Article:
Bill Frederick has been working in the hazardous, toxic, and radioactive waste (HTRW) field for 21 years. He has both private and public sector experience as a hydrogeologist with Dames & Moore (then URS) and the U.S. Army Corps of Engineers. Bill currently is a lead hydrogeologist with the Corps and a Licensed Professional Geologist in Pennsylvania. He guides groundwater and soil remediation projects for the Buffalo District, as well as several remediation programs under the DOE and EPA.
Between 1948 and 1952, up to 15,875 metric tons (35 million pounds) of natural uranium metal (U) were processed at the former Guterl Specialty Steel Corporation site in Lockport, New York. The resulting dust, thermal scale, mill shavings and associated land disposal contaminated both the facility and on-site soils. Uranium subsequently impacted groundwater and a fully developed plume exists below the site. Site soils are composed of anthropogenic fill and re-worked, glacially derived native soil. This overburden is underlain by the weathered and fractured Lockport Dolostone bedrock. Shallow groundwater levels fluctuate seasonally and allow groundwater to contact U contaminated soil, which promotes transport. This condition is exemplified through coincident increases in specific conductivity and groundwater levels, which flush soluble constituents in the fill/soil to groundwater during recharge events. In addition, water-level fluctuations affect reduction-oxidation (redox) conditions at the site. The U in soils is subject to wetting and drying cycles that promote oxidation more than stable redox conditions (e.g., dry soil or fully saturated conditions). This oxidizing mechanism increases uranium solubility and mobility. Site groundwater also receives uranium via leaching from near-surface contaminated fill. The strong correlation between nitrate and uranium in groundwater indicates that uranium is mobile where oxidizing conditions occur.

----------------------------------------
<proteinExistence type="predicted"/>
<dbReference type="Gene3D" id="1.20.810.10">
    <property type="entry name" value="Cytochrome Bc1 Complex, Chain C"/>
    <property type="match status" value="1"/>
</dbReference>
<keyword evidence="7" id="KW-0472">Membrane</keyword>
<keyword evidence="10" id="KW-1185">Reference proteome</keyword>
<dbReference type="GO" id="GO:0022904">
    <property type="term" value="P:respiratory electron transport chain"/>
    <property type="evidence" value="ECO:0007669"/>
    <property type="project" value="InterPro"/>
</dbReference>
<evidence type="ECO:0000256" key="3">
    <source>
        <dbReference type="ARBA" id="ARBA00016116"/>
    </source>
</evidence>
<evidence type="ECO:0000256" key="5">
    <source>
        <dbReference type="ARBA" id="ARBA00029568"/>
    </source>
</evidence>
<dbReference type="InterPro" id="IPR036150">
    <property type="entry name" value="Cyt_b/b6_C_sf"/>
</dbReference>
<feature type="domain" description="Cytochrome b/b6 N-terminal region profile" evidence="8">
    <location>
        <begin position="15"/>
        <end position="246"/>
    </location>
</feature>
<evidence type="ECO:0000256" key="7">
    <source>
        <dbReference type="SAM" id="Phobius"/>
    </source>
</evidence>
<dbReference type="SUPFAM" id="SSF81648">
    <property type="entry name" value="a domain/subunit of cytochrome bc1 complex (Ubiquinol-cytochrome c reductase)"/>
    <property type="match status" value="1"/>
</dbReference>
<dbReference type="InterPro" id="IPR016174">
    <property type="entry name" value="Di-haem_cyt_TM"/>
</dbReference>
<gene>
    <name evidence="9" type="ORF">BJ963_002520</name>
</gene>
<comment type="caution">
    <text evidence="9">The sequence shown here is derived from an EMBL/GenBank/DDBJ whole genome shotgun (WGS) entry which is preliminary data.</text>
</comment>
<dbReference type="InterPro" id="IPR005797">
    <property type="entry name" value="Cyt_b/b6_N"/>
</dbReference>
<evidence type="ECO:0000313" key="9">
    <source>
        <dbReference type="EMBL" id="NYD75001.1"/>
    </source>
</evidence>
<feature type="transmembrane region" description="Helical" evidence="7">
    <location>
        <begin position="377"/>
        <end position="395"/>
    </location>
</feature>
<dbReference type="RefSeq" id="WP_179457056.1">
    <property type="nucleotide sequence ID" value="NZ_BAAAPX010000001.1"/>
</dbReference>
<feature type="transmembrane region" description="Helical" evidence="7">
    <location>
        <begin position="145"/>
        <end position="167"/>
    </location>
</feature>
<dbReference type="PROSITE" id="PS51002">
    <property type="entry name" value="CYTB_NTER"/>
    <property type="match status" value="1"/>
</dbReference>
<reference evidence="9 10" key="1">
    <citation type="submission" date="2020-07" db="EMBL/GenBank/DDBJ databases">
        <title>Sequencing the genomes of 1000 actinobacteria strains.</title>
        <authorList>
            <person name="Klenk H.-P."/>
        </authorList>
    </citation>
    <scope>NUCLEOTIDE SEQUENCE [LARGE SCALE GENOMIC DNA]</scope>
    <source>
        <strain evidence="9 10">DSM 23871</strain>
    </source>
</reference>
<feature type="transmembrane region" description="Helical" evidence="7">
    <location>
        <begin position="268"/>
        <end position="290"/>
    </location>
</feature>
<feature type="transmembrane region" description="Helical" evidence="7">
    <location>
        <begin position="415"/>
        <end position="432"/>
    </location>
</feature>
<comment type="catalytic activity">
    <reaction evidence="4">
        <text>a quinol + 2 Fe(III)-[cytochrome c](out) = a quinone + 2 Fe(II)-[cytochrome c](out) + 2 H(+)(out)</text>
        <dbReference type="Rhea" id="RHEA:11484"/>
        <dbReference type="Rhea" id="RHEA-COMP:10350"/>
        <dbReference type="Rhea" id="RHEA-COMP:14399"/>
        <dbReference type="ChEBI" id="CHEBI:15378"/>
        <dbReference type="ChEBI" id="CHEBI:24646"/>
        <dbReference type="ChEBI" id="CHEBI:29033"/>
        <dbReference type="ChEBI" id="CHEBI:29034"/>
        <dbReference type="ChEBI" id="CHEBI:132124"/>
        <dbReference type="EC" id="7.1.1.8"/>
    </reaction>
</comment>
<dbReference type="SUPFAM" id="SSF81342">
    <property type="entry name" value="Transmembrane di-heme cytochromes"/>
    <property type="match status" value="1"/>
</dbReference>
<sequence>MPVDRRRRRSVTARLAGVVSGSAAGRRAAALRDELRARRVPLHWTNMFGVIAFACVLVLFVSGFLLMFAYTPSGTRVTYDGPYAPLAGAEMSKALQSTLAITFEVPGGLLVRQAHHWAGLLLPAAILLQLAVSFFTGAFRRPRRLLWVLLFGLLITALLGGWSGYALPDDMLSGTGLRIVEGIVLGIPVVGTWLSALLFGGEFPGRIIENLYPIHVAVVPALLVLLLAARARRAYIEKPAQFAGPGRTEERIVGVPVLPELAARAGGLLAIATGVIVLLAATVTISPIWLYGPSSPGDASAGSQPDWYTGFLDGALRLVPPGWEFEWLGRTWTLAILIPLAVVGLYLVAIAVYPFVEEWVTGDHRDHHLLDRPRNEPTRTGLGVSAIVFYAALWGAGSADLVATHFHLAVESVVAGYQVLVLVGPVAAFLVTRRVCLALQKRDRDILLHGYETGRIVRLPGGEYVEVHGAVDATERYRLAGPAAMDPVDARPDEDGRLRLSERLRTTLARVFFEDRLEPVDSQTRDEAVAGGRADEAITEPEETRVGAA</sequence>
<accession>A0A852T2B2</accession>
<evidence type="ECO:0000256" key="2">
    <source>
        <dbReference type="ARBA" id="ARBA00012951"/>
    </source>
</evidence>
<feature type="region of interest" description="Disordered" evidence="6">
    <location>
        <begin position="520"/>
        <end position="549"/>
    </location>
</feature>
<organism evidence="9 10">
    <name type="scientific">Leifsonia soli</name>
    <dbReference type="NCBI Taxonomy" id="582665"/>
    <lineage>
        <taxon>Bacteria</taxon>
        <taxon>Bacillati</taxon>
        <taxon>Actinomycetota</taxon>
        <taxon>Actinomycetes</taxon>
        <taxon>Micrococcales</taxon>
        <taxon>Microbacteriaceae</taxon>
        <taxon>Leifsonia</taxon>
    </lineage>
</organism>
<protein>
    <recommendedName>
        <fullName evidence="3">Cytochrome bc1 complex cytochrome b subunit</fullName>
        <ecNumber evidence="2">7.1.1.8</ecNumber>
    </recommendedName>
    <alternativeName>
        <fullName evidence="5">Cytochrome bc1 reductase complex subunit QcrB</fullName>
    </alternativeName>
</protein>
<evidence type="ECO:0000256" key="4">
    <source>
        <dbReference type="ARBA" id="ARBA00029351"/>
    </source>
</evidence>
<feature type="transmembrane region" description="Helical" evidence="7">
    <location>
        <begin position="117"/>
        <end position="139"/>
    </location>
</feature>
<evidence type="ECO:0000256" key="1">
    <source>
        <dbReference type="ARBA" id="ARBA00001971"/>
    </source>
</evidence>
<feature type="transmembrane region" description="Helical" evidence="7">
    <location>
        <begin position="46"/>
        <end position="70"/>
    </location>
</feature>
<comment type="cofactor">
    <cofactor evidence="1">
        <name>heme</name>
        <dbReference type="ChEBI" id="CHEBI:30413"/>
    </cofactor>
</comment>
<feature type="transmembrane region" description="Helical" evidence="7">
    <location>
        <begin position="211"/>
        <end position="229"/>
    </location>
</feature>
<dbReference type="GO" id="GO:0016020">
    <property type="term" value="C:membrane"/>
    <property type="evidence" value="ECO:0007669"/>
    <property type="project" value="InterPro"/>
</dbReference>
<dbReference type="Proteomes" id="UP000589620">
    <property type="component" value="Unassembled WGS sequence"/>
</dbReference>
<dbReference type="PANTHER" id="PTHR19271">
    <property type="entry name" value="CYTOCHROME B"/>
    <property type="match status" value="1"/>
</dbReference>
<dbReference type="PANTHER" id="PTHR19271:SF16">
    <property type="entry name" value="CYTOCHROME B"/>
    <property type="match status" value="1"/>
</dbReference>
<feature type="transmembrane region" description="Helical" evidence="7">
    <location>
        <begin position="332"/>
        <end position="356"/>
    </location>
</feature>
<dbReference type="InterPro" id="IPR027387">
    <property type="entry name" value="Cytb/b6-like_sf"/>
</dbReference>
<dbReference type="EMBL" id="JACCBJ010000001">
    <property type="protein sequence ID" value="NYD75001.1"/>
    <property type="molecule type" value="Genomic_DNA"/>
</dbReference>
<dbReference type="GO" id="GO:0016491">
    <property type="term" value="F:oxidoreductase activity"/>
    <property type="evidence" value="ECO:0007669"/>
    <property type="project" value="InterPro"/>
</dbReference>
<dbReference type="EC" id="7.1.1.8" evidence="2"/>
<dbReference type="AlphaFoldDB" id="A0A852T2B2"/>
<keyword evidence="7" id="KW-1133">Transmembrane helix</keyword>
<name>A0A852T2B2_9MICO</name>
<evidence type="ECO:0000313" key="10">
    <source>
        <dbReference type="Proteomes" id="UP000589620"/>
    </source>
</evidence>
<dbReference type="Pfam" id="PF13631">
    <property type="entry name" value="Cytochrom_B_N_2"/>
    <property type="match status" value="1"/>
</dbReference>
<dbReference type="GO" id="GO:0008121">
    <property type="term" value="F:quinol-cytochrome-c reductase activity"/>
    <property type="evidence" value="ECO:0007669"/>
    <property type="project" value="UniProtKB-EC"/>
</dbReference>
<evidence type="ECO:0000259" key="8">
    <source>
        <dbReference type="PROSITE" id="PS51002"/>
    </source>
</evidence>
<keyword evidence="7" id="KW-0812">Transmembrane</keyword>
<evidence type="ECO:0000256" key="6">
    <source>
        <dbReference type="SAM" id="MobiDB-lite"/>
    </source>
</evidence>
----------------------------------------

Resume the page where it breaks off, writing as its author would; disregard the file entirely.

Analytical models of contaminant leaching determined that multiple pathways and transport mechanisms govern site risk. Uranium transport to groundwater involves three mechanisms: 1) direct ontact of contaminated soil with groundwater, 2) the oxidation-state or chemical valence of uranium, and 3) the leaching of near-surface contamination to groundwater. These mechanisms require an integrated remedial solution that is sustainable and cost effective.
This meeting is kindly being sponsored by SJB Service Inc.